HE: Indian companies have responded very positively to the Kingdom's efforts to attract foreign investment. This is clearly evident from the fact that since the promulgation of new investment laws by the Saudi government in mid-2000, more than 58 licenses have been granted to Indian companies by the Saudi Arabian General Investment Authority (SAGIA) for establishing Joint ventures or 100% Indian owned companies. These JVs /100% foreign-owned companies are expected to bring around US $ 358.04 million worth of Indian investment in different sectors of Saudi economy such as petrochemicals, management and consultancy services, construction projects, telecommunications, information technology, pharmaceuticals, etc. Indeed, enormous potential exists for Indian companies for participating in the infrastructural sectors of Saudi Arabia such as oil and gas, electricity, railways, water, housing and hospitals. As you would also be aware, Indian Oil Corporation and ONGC Videsh Ltd. have shown interest in participating in the gas projects in Saudi Arabia pursuant to invitations extended by the Kingdom.

Our advice to the Indian companies has been to take a long-term perspective on Saudi Arabia. The Indian companies should explore business opportunities in Saudi Arabia more intensively by regular visits to the country by their chief/senior executives and managers as well as by stationing their representatives in Saudi Arabia. They should establish strong relationships and contacts with local companies which would enable them to make use of business opportunities as and when they arise in future. By setting up regional offices and presence in Saudi Arabia, the Indian companies would gain required knowledge of the local conditions and reforms being implemented, which in turn would enable them to respond adequately to the emerging opportunities.

AS: India today ranks sixth among top ten foreign investors in Saudi Arabia. This reflects India's undisputed credibility in the eyes of the Saudi Government. What, according to you, is the prospect of India's coming up the ladder to establish its role as a more investor-friendly nation in the Kingdom?

HE: India, during last two years, has emerged as one of the leading foreign investors in Saudi Arabia and the number of licenses awarded to the Indian companies by the Saudi Arabian General Investment Authority (SAGIA) since its inception has been impressive. The sincerity of the Indian investors has been recognised and appreciated by the Kingdom. This is clearly evident from the growing number of Saudi businessmen who are visiting India to source their business needs and look for business partners. As you would be aware, a high-level Saudi Ministerial delegation visited India in April/May 2003. Another high level business delegation organised by the Council of Saudi Chambers of Commerce and Industry is scheduled to visit India during October 2003. Similarly, Indian delegations which regularly visit the Kingdom have also experienced an upsurge of interest among the Saudi businessmen to do business with India. Both India and Saudi Arabia are looking towards each other as reliable business partners and attractive investment destinations.

AS: One of the major issues that is being talked about is the lower limit of FDI set by the Saudi Government. Do you think that such a policy may come in the way of those aspiring Indian companies who are technologically advanced and technically experienced but may not be able to comply with the Saudi FDI formula? What is India's stand on this issues?

HE: The growing number of investment ventures, including in the Small and Medium Enterprises (SMEs) sector, clearly indicate that businessmen on both sides do not feel any such constraints. With the increasingly growing awareness about the Saudi market and the substantial quantum of its untapped potential, the number of technologically competent and experienced Indian companies doing business with the Kingdom is growing steadily. A large number of Indian businessmen are visiting the Kingdom on their own or as part of business delegations or for participating in trade fairs/exhibitions. So we feel that increasing the awareness about each other and appreciation of each other's complementary strengths is the key to further increasing the level of bilateral economic and commercial exchanges.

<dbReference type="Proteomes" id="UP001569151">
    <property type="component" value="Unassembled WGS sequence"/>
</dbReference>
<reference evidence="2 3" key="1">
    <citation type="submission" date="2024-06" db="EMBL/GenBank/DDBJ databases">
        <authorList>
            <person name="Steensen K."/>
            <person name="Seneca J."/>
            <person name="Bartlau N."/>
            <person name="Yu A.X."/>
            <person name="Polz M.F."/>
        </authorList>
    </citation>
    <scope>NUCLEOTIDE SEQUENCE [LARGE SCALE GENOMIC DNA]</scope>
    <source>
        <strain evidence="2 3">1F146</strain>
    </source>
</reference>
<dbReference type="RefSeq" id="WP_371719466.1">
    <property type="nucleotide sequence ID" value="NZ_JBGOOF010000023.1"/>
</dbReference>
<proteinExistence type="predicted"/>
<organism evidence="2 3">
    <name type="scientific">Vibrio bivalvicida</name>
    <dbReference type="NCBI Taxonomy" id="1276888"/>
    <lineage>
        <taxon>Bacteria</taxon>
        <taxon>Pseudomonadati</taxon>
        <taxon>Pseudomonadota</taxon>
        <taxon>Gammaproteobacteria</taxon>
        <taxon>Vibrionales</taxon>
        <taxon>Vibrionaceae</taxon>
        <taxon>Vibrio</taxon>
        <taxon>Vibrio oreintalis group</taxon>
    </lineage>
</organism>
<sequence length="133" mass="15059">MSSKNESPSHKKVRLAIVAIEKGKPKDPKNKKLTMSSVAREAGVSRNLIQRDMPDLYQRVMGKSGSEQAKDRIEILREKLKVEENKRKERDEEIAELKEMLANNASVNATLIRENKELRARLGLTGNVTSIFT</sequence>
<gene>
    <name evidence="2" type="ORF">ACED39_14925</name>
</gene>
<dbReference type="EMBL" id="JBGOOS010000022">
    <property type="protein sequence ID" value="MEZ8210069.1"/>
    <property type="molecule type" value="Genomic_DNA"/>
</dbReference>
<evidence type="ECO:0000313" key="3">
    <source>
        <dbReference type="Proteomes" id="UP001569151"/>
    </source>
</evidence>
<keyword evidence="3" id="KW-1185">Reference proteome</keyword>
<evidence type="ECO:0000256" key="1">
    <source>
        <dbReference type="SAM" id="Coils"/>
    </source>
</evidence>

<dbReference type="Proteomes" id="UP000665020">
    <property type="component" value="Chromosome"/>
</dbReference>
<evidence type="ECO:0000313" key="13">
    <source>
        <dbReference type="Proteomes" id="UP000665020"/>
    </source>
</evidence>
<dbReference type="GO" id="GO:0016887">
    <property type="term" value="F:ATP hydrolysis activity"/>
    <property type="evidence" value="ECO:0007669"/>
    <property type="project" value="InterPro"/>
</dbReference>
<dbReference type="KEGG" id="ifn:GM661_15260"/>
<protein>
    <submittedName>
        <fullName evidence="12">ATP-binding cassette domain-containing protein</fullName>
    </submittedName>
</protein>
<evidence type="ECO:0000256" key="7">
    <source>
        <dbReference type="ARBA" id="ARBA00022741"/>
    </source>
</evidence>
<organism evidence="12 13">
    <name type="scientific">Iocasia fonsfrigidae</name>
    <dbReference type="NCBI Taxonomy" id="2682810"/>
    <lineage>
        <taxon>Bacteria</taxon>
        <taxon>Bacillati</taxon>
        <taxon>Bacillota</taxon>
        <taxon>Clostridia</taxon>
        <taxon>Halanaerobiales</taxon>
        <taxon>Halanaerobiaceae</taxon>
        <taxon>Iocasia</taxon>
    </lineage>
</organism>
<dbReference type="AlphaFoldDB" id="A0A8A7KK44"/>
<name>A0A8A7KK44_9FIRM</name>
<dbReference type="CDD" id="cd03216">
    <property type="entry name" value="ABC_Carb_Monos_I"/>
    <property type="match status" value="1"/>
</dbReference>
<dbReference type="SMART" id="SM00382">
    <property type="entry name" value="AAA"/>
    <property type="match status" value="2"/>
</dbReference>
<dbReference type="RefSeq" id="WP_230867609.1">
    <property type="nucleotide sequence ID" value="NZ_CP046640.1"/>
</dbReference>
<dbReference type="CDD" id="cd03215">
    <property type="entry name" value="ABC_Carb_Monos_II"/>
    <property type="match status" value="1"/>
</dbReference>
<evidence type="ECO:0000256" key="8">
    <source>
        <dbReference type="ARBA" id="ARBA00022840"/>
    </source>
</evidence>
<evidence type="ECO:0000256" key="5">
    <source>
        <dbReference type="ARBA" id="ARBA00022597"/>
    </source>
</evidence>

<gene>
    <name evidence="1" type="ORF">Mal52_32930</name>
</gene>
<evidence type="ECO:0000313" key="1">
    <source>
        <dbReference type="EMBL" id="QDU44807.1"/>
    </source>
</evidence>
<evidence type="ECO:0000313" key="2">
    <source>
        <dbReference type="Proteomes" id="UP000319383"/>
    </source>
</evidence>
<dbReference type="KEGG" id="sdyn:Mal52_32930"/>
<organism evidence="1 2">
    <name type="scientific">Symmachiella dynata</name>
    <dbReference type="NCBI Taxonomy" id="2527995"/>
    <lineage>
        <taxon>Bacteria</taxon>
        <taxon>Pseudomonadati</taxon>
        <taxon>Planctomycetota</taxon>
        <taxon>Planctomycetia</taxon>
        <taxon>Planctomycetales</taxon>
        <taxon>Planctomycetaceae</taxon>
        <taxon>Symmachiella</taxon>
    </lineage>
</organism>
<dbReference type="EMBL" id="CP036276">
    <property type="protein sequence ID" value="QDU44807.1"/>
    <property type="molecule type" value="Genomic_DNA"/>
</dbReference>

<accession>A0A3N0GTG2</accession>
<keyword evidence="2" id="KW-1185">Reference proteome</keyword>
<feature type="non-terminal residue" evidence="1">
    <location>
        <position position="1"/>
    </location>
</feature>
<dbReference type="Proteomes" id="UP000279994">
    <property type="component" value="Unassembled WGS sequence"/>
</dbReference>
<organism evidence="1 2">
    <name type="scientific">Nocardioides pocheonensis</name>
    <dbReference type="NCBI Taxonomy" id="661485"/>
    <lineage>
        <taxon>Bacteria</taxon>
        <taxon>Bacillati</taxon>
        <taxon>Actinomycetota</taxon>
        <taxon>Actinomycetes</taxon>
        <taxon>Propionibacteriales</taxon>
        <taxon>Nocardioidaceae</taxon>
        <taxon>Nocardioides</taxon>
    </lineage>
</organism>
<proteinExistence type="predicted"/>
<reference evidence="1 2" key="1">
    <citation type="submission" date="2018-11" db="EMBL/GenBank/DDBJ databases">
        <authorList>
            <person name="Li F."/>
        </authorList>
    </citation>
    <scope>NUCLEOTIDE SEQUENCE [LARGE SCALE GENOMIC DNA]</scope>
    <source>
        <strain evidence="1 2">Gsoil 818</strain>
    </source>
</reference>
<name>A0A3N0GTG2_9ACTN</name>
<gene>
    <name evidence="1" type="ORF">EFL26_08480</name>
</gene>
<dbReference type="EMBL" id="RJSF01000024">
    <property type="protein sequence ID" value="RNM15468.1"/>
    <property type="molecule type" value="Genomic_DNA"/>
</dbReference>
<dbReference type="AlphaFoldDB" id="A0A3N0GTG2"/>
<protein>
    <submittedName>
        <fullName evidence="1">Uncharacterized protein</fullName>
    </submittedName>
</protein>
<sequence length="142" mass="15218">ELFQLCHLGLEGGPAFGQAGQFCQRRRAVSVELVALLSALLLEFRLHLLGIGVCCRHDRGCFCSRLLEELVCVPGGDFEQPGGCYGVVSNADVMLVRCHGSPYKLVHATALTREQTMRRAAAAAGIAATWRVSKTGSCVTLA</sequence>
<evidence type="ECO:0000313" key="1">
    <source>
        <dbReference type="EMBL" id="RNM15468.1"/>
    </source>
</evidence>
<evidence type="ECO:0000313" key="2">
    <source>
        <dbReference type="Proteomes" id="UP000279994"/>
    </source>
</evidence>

AS: Saudi Arabia has set in the process of economic reforms, going in for more and more private sector participation. On the other hand India is in the second phase of economic reforms launched in early 90s. Do you find any commonality in the reforms policies of these two countries? In the backdrop of you rich experience as India's country head in Saudi Arabia, what are the areas you feel should also be brought under the economic reforms process in the Kingdom?

HE: Both India and Saudi Arabia are committed to reforming and liberalizing their economies to provide higher levels of living standards to their citizens by supporting and promoting private enterprise and innovation. Both of them have taken major and effective steps to make real progress in direction of these objectives. It is heartening to note that in Saudi Arabia, rules, regulations and procedures are being continually simplified and streamlined to facilitate business. Any observer of the economic landscape in Saudi Arabia will vouch for the salutary effects of the liberalization drive launched by the Kingdom, which has made appreciable changes in all areas. India, which has successfully implemented a major economic reform programme with far-reaching positive result, wishes full success to important efforts and initiatives underway in the Kingdom.

AS: Lastly, what are the sectors, according to you, where the Kingdom can help India strengthen its economy and industry?

HE: India and Saudi Arabia share a large number of areas where they can benefit from their complementary strengths. For example, the Kingdom has substantial sources and expertise in petroleum and petrochemicals industry. Saudi companies can reap considerable benefits by making investments in India. On its part, India has many strengths that have attracted foreign investors to its shores – our stable polity and democratic framework; well-developed legal system and independent judiciary to safeguard the 'rule of law'; a free press; a rapidly growing economy with a huge market; and a strong tradition of entrepreneurship. Businessmen in Saudi Arabia are becoming increasingly aware of the rich opportunities for investment in India, where their capital, coupled with locally available state-of-the-art technologies, unmatched human resources/expertise, large and expanding market, skilled labour, etc., can bring in rich rewards.

Needless to say that relations between the two countries are passing through a very exciting phase and the future of these relations is very bright indeed.

September 23, 2003